The practice of medicine is often described as both a science and an art, where knowledge from fields of biology is applied in an approach based on ethics and human values. A cornerstone of this approach is empathy, which is the ability to understand the feelings of another, imagining what it might be like to experience what that person is feeling. Simply put, being empathetic is to see the world in someone else’s eyes or to put yourself in someone else’s shoes.
You are a GP talking to a patient in your surgery that is anxiously awaiting test results for a condition they are concerned they might have. How would you approach the situation?
When asked a question like this in a Medical School interview, you may want to consider the following points:
Listen to the patient. Understand what the patient is specifically concerned about, it may be they are worried about how their condition will affect their ability to work, to take part in the hobbies they enjoy, or they are worried they will be a burden to those around them.
Understand the patient’s expectations. Do they think it is likely that they will be diagnosed? How do they think life would be different for them with this condition?
By understanding the patient’s perspective, you might be able to relate to them. Has a similar circumstance happened to you or a family member/friend? If so, consider what you were feeling at the time. What emotions did you have? What was important for you to know?
Paraphrase back to the patient what they have said to show you have taken on board what they have conveyed. Express what you understand to be what they are feeling, identifying their concerns. Show that you know what the patient’s expectations are. If the patient’s expectations are in any way wrong, you will need to address this.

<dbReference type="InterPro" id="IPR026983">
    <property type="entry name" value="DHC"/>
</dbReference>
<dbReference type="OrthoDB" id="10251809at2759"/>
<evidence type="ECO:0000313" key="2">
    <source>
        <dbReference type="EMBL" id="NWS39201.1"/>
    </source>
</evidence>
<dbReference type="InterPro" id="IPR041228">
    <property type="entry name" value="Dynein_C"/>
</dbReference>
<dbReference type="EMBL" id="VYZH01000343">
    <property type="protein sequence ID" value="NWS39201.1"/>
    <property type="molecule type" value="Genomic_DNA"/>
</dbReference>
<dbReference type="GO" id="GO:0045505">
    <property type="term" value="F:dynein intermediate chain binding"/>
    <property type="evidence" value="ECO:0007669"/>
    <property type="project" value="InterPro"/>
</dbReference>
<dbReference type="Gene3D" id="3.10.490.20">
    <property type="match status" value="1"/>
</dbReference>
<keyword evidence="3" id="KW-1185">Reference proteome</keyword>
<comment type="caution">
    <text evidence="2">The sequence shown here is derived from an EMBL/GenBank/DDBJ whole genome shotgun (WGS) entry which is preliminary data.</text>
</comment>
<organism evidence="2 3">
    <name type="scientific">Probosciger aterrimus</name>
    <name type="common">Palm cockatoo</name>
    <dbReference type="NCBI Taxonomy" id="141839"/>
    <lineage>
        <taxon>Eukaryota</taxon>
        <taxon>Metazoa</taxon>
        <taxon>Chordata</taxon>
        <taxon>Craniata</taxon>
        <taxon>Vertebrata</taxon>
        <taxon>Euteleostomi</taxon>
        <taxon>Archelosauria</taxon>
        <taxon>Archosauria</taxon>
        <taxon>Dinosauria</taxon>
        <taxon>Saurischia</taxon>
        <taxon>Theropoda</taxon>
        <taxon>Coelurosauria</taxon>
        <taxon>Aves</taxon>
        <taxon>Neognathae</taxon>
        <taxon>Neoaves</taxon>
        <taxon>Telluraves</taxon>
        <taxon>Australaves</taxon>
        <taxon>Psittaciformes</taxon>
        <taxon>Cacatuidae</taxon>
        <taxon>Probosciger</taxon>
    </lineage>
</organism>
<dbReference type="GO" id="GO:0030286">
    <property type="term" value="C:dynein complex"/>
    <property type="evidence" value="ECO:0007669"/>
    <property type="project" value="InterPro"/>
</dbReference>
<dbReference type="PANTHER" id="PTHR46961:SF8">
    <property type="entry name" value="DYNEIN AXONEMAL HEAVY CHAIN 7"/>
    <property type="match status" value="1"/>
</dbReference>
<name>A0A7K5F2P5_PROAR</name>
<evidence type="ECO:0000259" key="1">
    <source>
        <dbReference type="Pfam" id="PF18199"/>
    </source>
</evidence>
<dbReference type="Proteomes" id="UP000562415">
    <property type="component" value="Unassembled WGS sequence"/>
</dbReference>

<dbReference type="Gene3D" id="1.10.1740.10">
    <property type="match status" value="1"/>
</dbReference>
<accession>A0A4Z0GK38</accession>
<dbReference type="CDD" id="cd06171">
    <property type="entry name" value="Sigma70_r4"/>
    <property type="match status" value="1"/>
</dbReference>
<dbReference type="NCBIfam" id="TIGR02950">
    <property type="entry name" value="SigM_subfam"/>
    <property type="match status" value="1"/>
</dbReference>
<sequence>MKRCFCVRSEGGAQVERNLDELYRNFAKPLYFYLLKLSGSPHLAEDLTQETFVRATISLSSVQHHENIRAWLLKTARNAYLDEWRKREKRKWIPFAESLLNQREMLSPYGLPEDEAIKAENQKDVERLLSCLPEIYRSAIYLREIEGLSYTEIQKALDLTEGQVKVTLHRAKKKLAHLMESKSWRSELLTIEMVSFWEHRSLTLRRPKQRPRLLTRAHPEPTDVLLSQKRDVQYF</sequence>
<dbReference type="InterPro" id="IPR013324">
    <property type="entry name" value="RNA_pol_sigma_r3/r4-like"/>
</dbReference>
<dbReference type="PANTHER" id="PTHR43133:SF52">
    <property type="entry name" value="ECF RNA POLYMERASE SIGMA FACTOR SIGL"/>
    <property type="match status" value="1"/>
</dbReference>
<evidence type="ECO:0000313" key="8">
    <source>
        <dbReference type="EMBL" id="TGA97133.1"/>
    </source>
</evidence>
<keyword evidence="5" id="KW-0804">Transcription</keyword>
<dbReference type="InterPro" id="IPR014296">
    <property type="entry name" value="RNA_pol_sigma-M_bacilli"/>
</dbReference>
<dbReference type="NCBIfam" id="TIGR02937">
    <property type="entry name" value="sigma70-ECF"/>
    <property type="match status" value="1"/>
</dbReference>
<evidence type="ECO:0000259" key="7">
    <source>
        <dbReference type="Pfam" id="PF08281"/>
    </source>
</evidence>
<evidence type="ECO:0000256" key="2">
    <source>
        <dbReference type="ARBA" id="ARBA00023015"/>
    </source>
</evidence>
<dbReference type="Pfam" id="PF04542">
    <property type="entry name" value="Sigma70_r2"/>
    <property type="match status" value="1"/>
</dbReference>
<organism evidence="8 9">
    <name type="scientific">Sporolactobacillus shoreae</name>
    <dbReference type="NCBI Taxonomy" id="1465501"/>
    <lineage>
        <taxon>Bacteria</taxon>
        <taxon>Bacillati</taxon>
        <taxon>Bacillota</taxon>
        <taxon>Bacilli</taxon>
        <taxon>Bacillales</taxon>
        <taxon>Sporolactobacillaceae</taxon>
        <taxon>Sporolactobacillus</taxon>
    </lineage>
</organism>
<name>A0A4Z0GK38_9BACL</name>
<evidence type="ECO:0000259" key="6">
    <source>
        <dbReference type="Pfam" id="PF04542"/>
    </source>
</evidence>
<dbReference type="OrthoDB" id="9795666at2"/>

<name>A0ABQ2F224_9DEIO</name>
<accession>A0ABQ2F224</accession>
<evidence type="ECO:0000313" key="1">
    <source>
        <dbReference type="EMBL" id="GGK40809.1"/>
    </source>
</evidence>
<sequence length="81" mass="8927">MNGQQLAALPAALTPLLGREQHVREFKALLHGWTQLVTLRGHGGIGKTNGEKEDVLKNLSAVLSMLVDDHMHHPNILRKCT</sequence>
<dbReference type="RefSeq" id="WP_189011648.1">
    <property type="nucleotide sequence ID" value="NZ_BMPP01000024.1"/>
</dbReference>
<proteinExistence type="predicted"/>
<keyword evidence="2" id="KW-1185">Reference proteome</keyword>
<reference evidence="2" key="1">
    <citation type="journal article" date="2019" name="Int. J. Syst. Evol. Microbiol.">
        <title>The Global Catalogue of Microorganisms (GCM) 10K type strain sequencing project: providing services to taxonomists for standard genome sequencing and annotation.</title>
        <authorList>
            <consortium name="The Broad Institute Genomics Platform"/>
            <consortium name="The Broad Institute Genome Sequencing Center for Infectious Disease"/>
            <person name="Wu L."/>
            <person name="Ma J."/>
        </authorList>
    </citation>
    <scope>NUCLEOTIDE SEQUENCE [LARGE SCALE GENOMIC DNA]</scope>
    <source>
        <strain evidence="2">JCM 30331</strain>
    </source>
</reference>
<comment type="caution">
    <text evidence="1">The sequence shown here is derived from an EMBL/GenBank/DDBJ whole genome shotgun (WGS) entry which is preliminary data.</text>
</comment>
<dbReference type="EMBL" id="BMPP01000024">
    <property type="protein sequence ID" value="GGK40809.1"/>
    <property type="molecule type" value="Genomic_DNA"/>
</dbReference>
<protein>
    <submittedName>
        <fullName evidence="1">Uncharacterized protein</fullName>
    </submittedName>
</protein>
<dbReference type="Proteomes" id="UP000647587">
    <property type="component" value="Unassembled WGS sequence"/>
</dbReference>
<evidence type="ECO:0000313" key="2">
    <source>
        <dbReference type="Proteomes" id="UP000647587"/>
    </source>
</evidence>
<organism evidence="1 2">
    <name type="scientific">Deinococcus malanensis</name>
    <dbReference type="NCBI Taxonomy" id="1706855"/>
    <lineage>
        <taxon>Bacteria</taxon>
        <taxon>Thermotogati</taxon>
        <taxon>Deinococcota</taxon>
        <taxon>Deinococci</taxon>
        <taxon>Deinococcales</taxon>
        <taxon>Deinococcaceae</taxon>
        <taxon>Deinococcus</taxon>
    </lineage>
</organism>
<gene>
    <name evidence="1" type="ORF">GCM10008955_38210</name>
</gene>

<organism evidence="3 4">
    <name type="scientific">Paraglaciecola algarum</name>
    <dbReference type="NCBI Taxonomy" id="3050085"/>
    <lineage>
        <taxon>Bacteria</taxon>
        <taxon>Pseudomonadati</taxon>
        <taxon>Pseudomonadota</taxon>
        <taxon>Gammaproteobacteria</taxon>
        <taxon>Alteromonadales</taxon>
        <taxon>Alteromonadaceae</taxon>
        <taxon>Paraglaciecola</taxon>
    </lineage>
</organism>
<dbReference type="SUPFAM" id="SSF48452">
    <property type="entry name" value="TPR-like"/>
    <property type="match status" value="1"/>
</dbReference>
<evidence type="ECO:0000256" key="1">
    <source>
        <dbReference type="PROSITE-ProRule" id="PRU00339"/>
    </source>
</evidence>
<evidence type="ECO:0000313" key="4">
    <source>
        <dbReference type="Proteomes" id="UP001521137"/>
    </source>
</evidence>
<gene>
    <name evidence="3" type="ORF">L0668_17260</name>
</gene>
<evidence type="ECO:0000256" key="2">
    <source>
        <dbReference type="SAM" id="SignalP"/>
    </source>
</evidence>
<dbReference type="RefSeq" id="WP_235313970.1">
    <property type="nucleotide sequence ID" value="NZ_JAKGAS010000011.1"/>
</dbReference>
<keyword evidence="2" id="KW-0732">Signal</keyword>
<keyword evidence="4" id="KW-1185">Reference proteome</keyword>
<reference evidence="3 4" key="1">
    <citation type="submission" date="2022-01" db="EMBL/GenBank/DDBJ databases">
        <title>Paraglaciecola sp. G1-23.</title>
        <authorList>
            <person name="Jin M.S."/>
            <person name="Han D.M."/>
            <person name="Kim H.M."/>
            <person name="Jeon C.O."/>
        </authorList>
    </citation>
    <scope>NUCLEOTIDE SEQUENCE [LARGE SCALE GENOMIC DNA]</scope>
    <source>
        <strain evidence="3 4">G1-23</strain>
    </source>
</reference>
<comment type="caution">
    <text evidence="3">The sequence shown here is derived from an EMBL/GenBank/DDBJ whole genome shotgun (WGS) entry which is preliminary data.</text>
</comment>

It’s important not to feel disheartened if you struggle to be empathetic in some situations. Practice applying the framework in the above mock answer to begin to put yourself in someone else’s shoes. Remember not to neglect this ‘art’ of medicine, as it can be just as necessary as scientific knowledge.
Looking for more useful interview hints?
Check out 6med’s Free Interview Resources, where you’ll find tons of content to support you through your interview preparation. Top articles include:
Our Interview Bundle gives you access to everything 6MED have to offer to help you with your Medical interview. You’ll get access to the most effective courses available for standard interviews (more about technique) and MMI (all about the practice!). You will also have a place on our Interview Online Course, as well as receive our highly rated Interview workbook. Click the button below to become an interview pro…